Pendulum are a band that can play any festival they so desire. They could be face-to-face with an army of metalheads, shuddering the hallowed grounds of Castle Donington one night, and then staring at the fluorescent glare of Pyramid Stage ravers dancing 'til the sun comes up the next.
Which is exactly why guitarist Peredur ap Gwynedd – who has also performed with Faithless and Tinie Tempah – is someone that has a very specific set of requirements from the gear that travels around the world with him.
TG are invited into Pendulum’s South London HQ, where the Welsh axeman is putting the final touches to his rig before the electronic rockers fly out across the pond.
PRS Floyd Custom 24
“The first time I picked up a PRS, I was a young kid at one of those big guitar shows at Earls Court. It was either a Custom 22 or 24. I didn’t actually own one until last year, so it’s definitely been a long time coming!
“They have their own unique sound, which covers single-coil and humbucker stuff perfectly, yet keeps its own character. It’s not quite a Les Paul nor a Strat, so there’s a certain individuality and warmth that’s quite noticeable. My rig sounds much fatter now, I think.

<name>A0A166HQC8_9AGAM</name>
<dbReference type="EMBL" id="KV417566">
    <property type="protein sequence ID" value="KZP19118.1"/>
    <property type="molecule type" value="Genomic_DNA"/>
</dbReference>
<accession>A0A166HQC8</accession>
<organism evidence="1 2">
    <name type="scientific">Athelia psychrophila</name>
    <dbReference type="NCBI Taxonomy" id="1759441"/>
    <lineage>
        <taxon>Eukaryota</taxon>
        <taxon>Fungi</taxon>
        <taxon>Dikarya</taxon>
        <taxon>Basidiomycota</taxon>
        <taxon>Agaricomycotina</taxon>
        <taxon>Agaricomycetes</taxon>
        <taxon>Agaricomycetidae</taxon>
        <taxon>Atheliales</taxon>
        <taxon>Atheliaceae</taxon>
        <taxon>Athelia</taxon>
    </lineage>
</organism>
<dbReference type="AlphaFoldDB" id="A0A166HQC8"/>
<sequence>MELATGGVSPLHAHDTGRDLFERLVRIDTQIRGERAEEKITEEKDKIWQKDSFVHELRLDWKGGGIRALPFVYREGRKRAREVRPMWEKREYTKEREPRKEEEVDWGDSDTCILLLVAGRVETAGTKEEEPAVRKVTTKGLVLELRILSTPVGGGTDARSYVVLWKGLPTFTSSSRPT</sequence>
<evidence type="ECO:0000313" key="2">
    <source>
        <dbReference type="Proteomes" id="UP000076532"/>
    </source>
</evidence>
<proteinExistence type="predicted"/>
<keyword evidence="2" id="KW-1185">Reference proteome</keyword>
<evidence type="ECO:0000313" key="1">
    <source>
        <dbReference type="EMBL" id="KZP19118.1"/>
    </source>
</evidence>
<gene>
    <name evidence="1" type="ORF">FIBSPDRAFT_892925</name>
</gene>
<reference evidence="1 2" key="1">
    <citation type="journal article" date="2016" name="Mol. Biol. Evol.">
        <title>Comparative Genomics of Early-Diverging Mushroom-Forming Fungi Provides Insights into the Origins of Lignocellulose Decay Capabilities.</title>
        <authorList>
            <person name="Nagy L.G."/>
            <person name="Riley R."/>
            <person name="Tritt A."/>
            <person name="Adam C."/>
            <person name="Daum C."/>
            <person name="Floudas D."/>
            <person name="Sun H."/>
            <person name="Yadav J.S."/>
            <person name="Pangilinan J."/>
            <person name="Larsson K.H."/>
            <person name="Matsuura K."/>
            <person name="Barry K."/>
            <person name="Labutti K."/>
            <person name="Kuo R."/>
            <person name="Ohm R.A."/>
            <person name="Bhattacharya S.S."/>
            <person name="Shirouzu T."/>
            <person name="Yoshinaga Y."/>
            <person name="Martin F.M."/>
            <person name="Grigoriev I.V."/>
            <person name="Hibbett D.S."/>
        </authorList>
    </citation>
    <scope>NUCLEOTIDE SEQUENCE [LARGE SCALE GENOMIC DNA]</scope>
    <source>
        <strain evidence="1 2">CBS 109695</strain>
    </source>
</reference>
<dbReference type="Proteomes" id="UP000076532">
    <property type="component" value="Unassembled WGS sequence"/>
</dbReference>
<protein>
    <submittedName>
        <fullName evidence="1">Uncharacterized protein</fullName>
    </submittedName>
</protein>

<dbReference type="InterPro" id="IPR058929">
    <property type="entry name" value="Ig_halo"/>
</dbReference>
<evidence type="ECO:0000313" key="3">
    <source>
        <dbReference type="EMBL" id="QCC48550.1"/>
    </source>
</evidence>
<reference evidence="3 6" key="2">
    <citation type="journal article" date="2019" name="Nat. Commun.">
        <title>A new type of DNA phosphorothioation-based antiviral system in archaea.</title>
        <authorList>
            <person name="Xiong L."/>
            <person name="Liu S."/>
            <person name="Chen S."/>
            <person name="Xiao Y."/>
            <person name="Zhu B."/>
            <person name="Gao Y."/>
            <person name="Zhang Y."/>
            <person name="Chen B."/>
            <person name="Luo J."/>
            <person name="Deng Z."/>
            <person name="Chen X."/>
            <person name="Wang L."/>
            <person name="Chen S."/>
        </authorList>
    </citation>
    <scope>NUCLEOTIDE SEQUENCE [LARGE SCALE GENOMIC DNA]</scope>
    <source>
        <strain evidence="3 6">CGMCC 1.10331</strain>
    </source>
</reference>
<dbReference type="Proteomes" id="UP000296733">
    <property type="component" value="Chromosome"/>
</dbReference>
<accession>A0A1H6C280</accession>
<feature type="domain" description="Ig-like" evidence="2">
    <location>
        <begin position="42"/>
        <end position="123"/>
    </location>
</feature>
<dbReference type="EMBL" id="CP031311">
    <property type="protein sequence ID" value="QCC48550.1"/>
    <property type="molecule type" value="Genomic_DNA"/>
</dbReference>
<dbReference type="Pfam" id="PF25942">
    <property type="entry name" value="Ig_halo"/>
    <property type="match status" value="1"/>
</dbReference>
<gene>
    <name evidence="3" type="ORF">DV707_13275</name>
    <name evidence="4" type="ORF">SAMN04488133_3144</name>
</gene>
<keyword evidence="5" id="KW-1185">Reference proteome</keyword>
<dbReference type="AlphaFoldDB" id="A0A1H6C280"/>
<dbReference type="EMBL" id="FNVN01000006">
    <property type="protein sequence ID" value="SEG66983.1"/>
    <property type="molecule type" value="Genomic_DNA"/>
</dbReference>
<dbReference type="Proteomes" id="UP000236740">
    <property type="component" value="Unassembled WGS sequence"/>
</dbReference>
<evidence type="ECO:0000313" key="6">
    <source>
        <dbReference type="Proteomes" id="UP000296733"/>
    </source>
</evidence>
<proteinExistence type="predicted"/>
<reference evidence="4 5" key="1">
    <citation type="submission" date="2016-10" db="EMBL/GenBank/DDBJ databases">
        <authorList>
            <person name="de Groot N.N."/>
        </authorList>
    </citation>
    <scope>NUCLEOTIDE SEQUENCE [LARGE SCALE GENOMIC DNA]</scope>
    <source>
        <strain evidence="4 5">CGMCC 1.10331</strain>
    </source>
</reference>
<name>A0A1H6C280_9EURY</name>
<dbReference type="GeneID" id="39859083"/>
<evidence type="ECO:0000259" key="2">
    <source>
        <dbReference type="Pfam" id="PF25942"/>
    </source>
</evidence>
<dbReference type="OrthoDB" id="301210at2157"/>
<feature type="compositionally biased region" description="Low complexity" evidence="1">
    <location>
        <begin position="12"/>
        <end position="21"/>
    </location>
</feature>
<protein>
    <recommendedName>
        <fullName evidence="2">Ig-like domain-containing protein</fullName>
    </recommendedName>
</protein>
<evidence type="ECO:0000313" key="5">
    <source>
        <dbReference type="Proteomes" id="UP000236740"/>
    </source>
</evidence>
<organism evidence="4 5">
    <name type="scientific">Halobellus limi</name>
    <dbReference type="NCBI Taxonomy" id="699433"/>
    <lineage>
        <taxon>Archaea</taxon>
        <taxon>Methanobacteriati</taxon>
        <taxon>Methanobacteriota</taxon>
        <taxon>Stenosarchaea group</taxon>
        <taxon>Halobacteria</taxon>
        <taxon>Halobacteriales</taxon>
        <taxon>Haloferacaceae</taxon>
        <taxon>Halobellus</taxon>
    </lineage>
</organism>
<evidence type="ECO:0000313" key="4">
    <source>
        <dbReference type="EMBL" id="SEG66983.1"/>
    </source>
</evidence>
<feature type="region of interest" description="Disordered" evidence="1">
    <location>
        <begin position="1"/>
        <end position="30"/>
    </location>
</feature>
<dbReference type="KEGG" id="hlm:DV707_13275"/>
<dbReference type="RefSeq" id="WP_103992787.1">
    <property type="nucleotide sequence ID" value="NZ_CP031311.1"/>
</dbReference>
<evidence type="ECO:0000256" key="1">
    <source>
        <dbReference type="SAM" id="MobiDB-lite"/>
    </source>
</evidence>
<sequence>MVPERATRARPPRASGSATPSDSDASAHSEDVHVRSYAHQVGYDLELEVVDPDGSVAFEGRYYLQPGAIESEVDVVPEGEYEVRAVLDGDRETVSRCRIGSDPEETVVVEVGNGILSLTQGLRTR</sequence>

“And I’ve always been a Floyd Rose fan; it’s an incredible piece of engineering that just works. I’ve been using them since I was young and I know that some people don’t get on with them, but I just do. They’re perfect in my eyes: you can do the old-school Strat thing if you want or whammy it right down and flap your strings! Kahlers are too flimsy for me; I’ve never been a fan. I prefer floating trems - they feel like a step on from a Strat.
“I’ve got an SE Floyd as well - over the last summer I used one while out on tour with Faithless. I don’t really care if SE stands for ‘student edition’; it just has these amazing sounds.”
“This is totally stock; there’s nothing out of the ordinary – it’s a straight-off-the-shelf model. The reason I’ve got the P24 is, of course, the PRS/LR Baggs piezo system on the bridge – because in Pendulum we use a lot of acoustic sounds on their own or mixed up with electrics.
“We’ve only got one guitarist… so I play both! I can cover up to three different guitar parts at the same time and blending between them can make things sound massive!